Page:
Tag Archive for vegan egg replacer

Vegan Peanut Butter Mousse #Aquafaba

Bean juice! It never fails to amaze me.

Yup, even after writing an entire cookbook about it, every single time I whip some up in my stand mixer, it still feels like a miracle that I can make meringue with a waste product.

Okay! So today’s recipe is a riff on the very first aquafaba recipe I ever made, and for many people, it’s their gateway drug to the aquafaba universe.

Mousse.

Vegan Peanut Butter Mousse Aquafaba

I normally make this with melted dark chocolate, and it rocks. But if there’s one thing I love almost as much as dark chocolate, it’s peanut butter. Even better when they are together.

I recently got this powdered peanut butter. I’d been reading about this product for a while, and I was curious about it, and how it worked. Lots of folks in the paleo community are loving it, because it can act as a kind of flour sub, but it also adds protein. I’m simply for anything that tastes like peanut butter.

So I’ve been using it the last couple of weeks in my smoothies (yassss!), but I thought I’d try it in some other things as well. Would it work when added to mousse?

Oh yeah it does!

Vegan Peanut Butter Mousse

Ingredients

  • 1/3 cup aquafaba
  • 1/4 cup organic sugar
  • 1/4 tsp cream of tartar or 1/16 tsp of xanthium gum
  • 1/4 cup peanut butter powder (I’m using PB & Me)

Method

  1. Add the aquafaba to the bowl of your stand mixer and attach the whip. Add the cream of tartar or xanthium, and begin to whip at low speed for 2 minutes. Increase speed to medium and whip for 2 minutes more. Slowly add the sugar in a stream while whipping, and then turn the speed on high for 2 minutes. Check the mousse at this point, you should have nice stiff peaks. If not, whip it a little longer on high. Remove the bowl from the mixer.
  2. Sift the peanut butter powder into the mousse. Carefully fold it in using a spatula. Spoon into glasses, then allow to set up in the refrigerator for at least a couple of hours. Best if eaten fairly quickly–the mousse will start to deflate after a day or so.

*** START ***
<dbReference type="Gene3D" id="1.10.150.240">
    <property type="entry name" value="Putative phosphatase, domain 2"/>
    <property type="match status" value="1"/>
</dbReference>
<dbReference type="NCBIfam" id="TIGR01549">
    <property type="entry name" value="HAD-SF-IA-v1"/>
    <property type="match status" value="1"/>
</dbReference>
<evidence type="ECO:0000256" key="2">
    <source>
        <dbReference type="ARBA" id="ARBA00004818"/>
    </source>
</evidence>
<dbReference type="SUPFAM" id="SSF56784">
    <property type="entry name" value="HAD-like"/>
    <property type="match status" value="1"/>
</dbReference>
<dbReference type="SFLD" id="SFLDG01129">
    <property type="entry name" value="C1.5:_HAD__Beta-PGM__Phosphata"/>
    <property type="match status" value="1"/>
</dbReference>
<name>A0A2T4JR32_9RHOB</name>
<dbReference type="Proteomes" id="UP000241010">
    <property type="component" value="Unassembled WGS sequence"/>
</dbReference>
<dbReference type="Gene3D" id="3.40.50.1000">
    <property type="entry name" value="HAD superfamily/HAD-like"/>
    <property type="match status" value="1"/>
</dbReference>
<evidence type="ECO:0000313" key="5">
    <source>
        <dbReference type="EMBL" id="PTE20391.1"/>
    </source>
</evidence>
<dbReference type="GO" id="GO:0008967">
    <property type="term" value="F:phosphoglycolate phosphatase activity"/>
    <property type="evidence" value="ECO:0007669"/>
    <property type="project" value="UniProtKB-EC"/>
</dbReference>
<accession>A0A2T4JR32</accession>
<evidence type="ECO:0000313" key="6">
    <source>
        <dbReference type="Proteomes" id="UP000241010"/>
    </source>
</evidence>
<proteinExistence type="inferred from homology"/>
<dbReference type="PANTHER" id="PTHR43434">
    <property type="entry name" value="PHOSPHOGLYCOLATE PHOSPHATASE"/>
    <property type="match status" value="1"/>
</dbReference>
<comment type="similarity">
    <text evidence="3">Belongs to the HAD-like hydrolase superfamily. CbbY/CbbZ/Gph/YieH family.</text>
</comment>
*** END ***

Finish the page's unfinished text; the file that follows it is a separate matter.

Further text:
Amaretti Cookies {Vegan}

This is my second cookie recipe this week, both of which feature aquafaba.

When I was doing research for this recipe, I had to go a bit further afield–Commercial Drive to be exact. I hadn’t had amaretti cookies in quite some time. They may not be easy for you to find, either, unless you live in a city with a fairly significant Italian population.

Thank goodness I do.

Vegan Amaretti Cookies

Fratelli is an old-school Italian bakery that’s been on The Drive for decades. I got some cookies to go, then headed next door to Calabria for some more Italian culture in the form of an Americano. I was literally the youngest person in there, and nearly everyone around me was speaking Italian.

There’s a lot of conflicting information about these cookies on the internet. There are, apparently, a few different versions of the cookie; but all of them come from a base of egg whites, sugar and almonds. Some are softer, some are harder, like a biscotti. They’re generally served at the end of the meal, along with coffee and liqueur, specifically Amaretto, which is a bitter digestif.

My version features a splash of Amaretto right in the mix.

Want more Aquafaba recipes? Check out my new cookbook: Aquafabulous!: 100+ Egg-Free Vegan Recipes Using Aquafaba (Bean Water)

 

This version is a bit crispy on the outside, but chewy on the inside. They’re sweet, but not too sweet, thanks to the slight bitterness of the almonds and the Amaretto and a touch of dark cocoa.

By the way, amaretti are not just a cookie that can be enjoyed on their own. They make a great ingredient in other desserts as well. I’ve often used them in a trifle-like type dessert to add a little texture and crunch.

Amaretti Cookies Vegan

Amaretti Cookies {Vegan}

  • 1 cup almond meal
  • 1/4 cup aquafaba
  • 1/2 cup sugar
  • 1/4 tsp cream of tartar
  • 1/4-1/2 cup flour
  • 1 tbsp cocoa powder
  • pinch of salt
  • 1 tsp almond extract
  • 1 tsp amaretto liqueur
  • icing sugar for rolling

Instructions

  1. Place the aquafaba and the cream of tartar into the bowl of your stand mixer with the wire whisk attachment. Beat on low for 2 minutes, then change the speed to medium. Beat for another two minutes, while adding the sugar in a slow stream. You don’t want it to reach the fluffy meringue stage, you rather want the aquafaba to be at a marshmallow stage–glossy and white, kind of sticky.
  2. In a separate bowl, combine the almond meal, cocoa powder and salt.
  3. When the aquafaba has reached the gooey marshmallow stage, remove it from the mixer, and add in the almond extract and the amaretto.
  4. Now fold in the dry almond meal mixture. Once this is all incorporated, begin to add in the flour, 2 tbsp at a time, until the mixture is still wet, but not gooey/sticky. You should be able to scoop up the cookies, and drop them without them sticking excessively to the spoon.
  5. Drop the balls into a bed of powdered sugar and roll them around a little in it. Place the cookies on a cookie sheet and flatten slightly with the bottom of a glass.
  6. Bake in a 325 degree oven for about 20 minutes. Remove to a wire rack to cool. Store in an airtight container.
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